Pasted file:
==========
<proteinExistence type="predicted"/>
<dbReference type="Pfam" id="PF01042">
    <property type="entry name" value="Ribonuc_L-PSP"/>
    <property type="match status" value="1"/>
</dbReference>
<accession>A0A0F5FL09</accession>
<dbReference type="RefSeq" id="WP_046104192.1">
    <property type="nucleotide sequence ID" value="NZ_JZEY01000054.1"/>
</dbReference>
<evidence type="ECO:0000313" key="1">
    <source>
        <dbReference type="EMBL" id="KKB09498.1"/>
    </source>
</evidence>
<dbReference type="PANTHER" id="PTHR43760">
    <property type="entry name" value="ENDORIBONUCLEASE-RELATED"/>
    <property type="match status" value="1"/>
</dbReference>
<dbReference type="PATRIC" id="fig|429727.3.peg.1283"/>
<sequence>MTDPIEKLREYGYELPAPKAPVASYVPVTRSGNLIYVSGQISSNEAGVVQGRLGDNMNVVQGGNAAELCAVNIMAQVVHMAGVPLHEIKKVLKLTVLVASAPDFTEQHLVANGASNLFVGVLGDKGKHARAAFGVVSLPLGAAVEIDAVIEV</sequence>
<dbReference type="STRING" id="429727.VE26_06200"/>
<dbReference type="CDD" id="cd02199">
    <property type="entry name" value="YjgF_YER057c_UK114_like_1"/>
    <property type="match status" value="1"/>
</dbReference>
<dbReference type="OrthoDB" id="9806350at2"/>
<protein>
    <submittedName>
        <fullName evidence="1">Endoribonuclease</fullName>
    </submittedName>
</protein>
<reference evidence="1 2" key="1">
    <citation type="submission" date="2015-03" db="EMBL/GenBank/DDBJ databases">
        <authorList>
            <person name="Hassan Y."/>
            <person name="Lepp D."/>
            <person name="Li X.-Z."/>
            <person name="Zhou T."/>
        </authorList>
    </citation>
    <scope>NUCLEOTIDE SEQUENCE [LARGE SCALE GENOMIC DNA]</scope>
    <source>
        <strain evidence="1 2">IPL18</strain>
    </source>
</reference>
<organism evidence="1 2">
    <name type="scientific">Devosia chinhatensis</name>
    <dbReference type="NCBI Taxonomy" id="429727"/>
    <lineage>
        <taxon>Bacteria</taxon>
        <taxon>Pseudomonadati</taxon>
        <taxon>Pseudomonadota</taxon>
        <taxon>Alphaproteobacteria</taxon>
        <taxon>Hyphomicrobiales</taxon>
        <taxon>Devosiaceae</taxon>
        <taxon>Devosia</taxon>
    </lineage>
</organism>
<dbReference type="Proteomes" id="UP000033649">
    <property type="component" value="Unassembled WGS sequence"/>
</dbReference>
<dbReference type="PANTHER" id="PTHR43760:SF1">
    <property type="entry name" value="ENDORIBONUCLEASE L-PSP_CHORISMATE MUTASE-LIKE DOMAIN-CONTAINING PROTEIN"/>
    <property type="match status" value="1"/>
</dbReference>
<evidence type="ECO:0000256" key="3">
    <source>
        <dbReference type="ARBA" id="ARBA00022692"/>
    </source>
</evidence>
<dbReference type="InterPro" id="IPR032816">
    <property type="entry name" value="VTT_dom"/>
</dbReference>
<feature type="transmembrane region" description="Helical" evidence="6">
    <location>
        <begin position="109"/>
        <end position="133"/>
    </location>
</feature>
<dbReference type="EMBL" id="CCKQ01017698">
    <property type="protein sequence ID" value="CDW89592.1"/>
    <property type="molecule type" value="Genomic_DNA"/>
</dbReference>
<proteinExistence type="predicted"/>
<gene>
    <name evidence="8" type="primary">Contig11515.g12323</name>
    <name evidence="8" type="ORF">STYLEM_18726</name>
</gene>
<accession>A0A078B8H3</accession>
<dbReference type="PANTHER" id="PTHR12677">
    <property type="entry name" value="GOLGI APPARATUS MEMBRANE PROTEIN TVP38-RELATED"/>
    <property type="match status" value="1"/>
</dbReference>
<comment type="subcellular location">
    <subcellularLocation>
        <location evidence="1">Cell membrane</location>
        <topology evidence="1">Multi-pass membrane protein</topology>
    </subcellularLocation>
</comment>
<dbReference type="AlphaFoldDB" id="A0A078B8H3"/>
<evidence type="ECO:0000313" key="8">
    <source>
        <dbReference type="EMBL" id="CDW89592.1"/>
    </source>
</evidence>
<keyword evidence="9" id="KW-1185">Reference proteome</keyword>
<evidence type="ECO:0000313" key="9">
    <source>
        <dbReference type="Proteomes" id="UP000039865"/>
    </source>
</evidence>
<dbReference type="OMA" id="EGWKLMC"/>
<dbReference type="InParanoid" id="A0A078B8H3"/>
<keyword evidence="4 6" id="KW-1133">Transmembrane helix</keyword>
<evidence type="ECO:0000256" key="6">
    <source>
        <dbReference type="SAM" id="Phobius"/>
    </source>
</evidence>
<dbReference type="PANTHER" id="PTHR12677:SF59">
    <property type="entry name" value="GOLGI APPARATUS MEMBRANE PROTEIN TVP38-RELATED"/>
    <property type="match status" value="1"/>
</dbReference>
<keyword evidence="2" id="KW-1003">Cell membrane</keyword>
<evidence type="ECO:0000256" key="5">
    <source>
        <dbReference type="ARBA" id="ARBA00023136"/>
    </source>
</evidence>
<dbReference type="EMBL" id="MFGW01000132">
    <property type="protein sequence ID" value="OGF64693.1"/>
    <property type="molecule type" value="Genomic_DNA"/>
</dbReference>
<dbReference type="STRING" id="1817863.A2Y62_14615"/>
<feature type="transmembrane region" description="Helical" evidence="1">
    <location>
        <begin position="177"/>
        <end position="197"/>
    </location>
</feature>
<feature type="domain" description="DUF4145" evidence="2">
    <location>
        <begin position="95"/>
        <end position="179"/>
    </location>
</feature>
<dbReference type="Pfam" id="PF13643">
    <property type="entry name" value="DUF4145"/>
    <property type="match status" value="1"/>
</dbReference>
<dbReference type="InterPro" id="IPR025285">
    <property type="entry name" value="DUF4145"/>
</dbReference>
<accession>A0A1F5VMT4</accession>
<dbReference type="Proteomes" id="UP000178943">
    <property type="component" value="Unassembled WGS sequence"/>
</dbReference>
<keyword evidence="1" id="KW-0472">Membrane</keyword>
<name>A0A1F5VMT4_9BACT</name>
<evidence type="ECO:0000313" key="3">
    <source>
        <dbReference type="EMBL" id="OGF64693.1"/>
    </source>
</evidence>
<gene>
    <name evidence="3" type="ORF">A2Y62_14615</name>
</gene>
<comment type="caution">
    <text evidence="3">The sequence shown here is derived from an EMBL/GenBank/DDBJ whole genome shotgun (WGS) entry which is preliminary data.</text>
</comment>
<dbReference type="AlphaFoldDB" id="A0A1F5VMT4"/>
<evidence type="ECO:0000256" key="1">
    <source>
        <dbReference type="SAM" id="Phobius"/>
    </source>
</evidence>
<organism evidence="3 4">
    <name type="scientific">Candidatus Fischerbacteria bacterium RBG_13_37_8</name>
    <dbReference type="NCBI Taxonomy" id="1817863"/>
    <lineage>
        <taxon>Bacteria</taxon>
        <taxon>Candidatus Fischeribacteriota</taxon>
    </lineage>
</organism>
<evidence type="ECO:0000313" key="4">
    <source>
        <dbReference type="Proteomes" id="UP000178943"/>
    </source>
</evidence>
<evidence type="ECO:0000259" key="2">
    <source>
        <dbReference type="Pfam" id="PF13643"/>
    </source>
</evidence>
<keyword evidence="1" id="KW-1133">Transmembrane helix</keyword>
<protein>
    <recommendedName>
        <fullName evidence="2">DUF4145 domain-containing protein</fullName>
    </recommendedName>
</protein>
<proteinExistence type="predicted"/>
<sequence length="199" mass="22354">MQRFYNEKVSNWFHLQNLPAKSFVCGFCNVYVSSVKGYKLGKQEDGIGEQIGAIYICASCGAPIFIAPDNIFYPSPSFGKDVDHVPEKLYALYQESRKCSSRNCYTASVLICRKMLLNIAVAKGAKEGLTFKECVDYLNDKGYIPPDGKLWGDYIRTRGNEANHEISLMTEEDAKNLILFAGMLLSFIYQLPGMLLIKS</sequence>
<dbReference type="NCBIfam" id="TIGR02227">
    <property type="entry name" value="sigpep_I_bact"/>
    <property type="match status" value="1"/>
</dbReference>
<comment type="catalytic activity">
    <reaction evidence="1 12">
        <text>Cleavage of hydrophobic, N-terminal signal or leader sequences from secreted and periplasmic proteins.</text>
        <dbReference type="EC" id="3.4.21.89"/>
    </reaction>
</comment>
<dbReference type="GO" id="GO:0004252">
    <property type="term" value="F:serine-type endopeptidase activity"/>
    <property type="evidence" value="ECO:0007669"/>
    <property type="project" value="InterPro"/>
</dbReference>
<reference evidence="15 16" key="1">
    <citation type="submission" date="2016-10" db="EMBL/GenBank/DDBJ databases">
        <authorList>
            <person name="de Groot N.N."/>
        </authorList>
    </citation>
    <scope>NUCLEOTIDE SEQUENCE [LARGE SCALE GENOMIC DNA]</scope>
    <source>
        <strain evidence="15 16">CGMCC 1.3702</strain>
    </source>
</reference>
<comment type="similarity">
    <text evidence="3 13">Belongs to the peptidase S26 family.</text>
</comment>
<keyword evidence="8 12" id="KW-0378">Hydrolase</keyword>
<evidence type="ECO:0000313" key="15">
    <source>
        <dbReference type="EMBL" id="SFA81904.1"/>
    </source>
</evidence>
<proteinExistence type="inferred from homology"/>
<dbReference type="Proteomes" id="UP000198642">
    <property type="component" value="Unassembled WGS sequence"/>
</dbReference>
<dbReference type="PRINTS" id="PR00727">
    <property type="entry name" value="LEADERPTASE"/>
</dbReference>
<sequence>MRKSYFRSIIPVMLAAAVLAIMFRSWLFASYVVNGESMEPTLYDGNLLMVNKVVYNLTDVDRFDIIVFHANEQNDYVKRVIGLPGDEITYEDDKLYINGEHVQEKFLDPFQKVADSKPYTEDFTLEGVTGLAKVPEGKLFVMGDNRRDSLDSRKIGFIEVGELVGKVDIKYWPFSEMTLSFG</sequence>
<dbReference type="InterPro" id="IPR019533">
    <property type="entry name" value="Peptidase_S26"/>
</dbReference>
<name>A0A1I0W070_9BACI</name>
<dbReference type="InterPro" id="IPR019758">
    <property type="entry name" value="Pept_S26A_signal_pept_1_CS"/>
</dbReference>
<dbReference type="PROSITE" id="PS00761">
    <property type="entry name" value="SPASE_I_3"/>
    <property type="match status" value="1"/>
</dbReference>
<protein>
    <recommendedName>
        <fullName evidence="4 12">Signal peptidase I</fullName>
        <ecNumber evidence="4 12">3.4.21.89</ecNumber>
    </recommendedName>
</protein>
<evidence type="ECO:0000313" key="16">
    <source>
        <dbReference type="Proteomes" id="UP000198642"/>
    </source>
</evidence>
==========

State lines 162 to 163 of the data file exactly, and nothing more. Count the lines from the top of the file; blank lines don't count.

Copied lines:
        <dbReference type="EMBL" id="OGF64693.1"/>
    </source>